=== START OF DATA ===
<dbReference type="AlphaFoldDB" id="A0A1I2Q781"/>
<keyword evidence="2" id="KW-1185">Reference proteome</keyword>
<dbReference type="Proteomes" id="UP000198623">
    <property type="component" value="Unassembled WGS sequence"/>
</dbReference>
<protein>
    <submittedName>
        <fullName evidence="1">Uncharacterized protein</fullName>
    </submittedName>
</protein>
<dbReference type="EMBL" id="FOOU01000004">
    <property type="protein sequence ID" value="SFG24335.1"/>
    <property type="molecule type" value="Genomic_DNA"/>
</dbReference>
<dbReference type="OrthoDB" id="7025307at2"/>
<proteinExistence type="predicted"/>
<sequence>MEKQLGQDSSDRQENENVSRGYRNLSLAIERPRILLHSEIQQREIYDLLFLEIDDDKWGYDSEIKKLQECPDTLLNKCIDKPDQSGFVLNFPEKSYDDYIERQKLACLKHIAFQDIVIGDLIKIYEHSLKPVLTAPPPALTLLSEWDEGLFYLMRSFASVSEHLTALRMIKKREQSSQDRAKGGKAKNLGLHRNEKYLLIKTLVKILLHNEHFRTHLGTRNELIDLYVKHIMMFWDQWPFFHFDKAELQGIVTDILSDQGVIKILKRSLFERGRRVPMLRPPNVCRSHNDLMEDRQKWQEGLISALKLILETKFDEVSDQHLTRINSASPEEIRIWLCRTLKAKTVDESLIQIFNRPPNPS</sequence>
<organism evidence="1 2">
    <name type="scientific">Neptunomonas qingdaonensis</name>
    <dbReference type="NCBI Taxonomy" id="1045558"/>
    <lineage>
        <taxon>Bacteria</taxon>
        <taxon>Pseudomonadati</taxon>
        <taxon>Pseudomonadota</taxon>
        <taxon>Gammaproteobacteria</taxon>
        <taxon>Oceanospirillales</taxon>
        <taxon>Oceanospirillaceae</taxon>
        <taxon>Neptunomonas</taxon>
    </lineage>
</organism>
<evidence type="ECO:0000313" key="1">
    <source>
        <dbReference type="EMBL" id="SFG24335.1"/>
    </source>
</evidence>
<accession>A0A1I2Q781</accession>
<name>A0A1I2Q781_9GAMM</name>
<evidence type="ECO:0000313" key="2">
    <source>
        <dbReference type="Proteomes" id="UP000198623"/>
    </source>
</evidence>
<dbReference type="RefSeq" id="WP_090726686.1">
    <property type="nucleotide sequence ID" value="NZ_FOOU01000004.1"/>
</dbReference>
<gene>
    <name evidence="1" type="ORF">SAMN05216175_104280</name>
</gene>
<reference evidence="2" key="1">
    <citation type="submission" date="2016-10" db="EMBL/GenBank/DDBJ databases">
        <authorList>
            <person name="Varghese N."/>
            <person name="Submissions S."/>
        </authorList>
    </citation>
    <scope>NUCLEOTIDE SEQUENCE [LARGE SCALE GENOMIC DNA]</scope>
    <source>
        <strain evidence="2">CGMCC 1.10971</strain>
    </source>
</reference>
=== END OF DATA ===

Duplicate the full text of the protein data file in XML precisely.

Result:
<dbReference type="AlphaFoldDB" id="A0A1I2Q781"/>
<keyword evidence="2" id="KW-1185">Reference proteome</keyword>
<dbReference type="Proteomes" id="UP000198623">
    <property type="component" value="Unassembled WGS sequence"/>
</dbReference>
<protein>
    <submittedName>
        <fullName evidence="1">Uncharacterized protein</fullName>
    </submittedName>
</protein>
<dbReference type="EMBL" id="FOOU01000004">
    <property type="protein sequence ID" value="SFG24335.1"/>
    <property type="molecule type" value="Genomic_DNA"/>
</dbReference>
<dbReference type="OrthoDB" id="7025307at2"/>
<proteinExistence type="predicted"/>
<sequence>MEKQLGQDSSDRQENENVSRGYRNLSLAIERPRILLHSEIQQREIYDLLFLEIDDDKWGYDSEIKKLQECPDTLLNKCIDKPDQSGFVLNFPEKSYDDYIERQKLACLKHIAFQDIVIGDLIKIYEHSLKPVLTAPPPALTLLSEWDEGLFYLMRSFASVSEHLTALRMIKKREQSSQDRAKGGKAKNLGLHRNEKYLLIKTLVKILLHNEHFRTHLGTRNELIDLYVKHIMMFWDQWPFFHFDKAELQGIVTDILSDQGVIKILKRSLFERGRRVPMLRPPNVCRSHNDLMEDRQKWQEGLISALKLILETKFDEVSDQHLTRINSASPEEIRIWLCRTLKAKTVDESLIQIFNRPPNPS</sequence>
<organism evidence="1 2">
    <name type="scientific">Neptunomonas qingdaonensis</name>
    <dbReference type="NCBI Taxonomy" id="1045558"/>
    <lineage>
        <taxon>Bacteria</taxon>
        <taxon>Pseudomonadati</taxon>
        <taxon>Pseudomonadota</taxon>
        <taxon>Gammaproteobacteria</taxon>
        <taxon>Oceanospirillales</taxon>
        <taxon>Oceanospirillaceae</taxon>
        <taxon>Neptunomonas</taxon>
    </lineage>
</organism>
<evidence type="ECO:0000313" key="1">
    <source>
        <dbReference type="EMBL" id="SFG24335.1"/>
    </source>
</evidence>
<accession>A0A1I2Q781</accession>
<name>A0A1I2Q781_9GAMM</name>
<evidence type="ECO:0000313" key="2">
    <source>
        <dbReference type="Proteomes" id="UP000198623"/>
    </source>
</evidence>
<dbReference type="RefSeq" id="WP_090726686.1">
    <property type="nucleotide sequence ID" value="NZ_FOOU01000004.1"/>
</dbReference>
<gene>
    <name evidence="1" type="ORF">SAMN05216175_104280</name>
</gene>
<reference evidence="2" key="1">
    <citation type="submission" date="2016-10" db="EMBL/GenBank/DDBJ databases">
        <authorList>
            <person name="Varghese N."/>
            <person name="Submissions S."/>
        </authorList>
    </citation>
    <scope>NUCLEOTIDE SEQUENCE [LARGE SCALE GENOMIC DNA]</scope>
    <source>
        <strain evidence="2">CGMCC 1.10971</strain>
    </source>
</reference>